Let us have a discussion about what is “political”!
Below is a short piece about inequality in the United States, and how the Oregon government is going to tax companies with “extreme CEO-worker pay gaps”. To the furious CEOs and committed libertarian capitalists I’m sure this is purely (party) political, to be overturned at the earliest opportunity. Other people believe that extreme inequality is disastrously bad for the country and is not likely to end up happily. History tells us that societies that are not cohesive and are regarded as unfair break apart and violence eventually ensues. To me this is a social problem and system break-down that heralds political turmoil, is very much in the purview of Epicurean commentators. Aside from it being immoderate, social upheaval is bad for pleasure and peace of mind. If you disagree please explain.
“A year ago the Portland, Oregon local government voted to slap a surtax on corporations that pay their chief executive officers more than 100 times what they pay their typical workers. This is the first tax penalty on corporations with extreme CEO-worker pay gaps in America, and may not be the last.
“Much like the Fight for $15, this bold reform could well spread like wildfire. Indeed, we may look back at the Oregon vote as the dawn of a new “pay ratio politics.” The key driver of the Portland tax: city council member Steve Novick, who has pressed on doggedly to win passage of this landmark reform.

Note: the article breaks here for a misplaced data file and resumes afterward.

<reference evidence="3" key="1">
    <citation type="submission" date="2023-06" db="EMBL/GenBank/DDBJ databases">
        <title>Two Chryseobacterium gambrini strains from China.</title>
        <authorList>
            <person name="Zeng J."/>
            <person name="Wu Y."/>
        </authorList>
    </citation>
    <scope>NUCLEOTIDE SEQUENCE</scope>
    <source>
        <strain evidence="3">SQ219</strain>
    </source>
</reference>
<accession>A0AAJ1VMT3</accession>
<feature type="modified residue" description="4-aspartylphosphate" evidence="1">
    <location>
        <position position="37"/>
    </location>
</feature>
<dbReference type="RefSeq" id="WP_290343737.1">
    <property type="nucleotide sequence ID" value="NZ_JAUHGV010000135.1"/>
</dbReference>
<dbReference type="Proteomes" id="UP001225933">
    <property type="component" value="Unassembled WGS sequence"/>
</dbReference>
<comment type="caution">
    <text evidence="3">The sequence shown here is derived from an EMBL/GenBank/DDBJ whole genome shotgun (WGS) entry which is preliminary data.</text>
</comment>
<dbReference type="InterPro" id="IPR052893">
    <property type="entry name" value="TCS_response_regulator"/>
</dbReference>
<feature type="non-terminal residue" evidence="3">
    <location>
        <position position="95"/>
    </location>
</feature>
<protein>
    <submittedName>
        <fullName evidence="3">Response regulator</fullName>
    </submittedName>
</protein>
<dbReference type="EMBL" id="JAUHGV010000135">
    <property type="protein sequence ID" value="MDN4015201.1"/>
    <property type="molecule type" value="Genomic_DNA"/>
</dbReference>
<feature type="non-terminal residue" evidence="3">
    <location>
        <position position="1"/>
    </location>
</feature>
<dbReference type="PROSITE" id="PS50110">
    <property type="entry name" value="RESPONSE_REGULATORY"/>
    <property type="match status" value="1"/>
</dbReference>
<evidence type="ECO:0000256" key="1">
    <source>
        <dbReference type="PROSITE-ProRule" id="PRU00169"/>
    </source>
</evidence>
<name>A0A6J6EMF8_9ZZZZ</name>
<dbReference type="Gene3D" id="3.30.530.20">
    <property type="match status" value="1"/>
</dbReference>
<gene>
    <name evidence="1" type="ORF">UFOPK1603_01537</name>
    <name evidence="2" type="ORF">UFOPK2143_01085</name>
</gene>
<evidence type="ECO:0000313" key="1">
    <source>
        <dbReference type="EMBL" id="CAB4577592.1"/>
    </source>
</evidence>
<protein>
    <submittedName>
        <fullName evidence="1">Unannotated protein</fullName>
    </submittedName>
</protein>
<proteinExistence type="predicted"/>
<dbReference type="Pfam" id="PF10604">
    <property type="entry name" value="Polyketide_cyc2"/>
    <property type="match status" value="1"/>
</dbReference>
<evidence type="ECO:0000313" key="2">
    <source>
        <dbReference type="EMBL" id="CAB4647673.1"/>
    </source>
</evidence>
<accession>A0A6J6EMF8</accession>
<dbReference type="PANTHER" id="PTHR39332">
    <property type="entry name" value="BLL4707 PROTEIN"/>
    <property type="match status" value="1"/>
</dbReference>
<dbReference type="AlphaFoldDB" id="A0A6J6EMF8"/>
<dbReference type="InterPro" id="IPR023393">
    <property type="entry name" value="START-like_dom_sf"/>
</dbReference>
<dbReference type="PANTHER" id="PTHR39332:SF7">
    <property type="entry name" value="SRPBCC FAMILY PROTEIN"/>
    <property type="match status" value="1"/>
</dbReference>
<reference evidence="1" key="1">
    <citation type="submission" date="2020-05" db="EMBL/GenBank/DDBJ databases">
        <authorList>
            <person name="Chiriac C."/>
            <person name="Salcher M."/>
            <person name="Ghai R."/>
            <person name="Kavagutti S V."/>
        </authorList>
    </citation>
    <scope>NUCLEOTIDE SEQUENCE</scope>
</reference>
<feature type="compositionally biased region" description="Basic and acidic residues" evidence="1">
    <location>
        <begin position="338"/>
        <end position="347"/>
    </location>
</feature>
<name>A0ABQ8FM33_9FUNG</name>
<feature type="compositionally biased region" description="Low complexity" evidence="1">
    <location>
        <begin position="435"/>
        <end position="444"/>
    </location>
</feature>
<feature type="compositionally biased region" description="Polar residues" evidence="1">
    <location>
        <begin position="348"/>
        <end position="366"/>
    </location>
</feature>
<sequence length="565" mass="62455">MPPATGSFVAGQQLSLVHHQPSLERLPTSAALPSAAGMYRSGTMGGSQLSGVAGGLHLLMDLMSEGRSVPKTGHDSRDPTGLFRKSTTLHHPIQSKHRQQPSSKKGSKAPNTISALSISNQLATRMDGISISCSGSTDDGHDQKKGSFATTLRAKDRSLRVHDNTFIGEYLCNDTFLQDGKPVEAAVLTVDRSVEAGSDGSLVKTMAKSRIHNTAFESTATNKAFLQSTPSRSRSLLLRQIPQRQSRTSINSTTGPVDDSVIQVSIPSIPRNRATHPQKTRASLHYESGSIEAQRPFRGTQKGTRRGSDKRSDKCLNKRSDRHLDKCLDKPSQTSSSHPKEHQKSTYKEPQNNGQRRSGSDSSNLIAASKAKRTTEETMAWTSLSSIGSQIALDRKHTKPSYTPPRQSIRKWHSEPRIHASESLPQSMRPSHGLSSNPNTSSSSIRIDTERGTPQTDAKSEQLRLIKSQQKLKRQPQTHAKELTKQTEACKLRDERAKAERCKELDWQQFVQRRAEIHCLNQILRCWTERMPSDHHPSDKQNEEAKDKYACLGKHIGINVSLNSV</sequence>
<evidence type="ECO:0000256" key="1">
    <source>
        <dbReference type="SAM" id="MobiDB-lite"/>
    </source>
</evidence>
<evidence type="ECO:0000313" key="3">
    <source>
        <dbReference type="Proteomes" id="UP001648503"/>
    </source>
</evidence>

“The Portland surtax will rely on new federal pay ratio data. Thanks to a Securities and Exchange Commission regulation announced last year, publicly held corporations will this year have to start calculating the ratio between their CEO and median worker pay. The first of these ratios will go public about now.
“These federally mandated pay ratio disclosures will make it easy for states and cities to adopt Portland-style surtaxes — if they have the political will to do so. In Portland, local officials had that will, and their deliberations showed just how broad the potential political support may be for leveraging the public purse against corporate pay practices that increase inequality.
For Novick, the tax is all about sparking a national movement against inequality. “CEO pay is not just an eye-catching example of, but a major cause of, extreme economic inequality,” he notes. “Extreme economic inequality is — next to global warming — the biggest problem we have in our state”. (Onequality.org)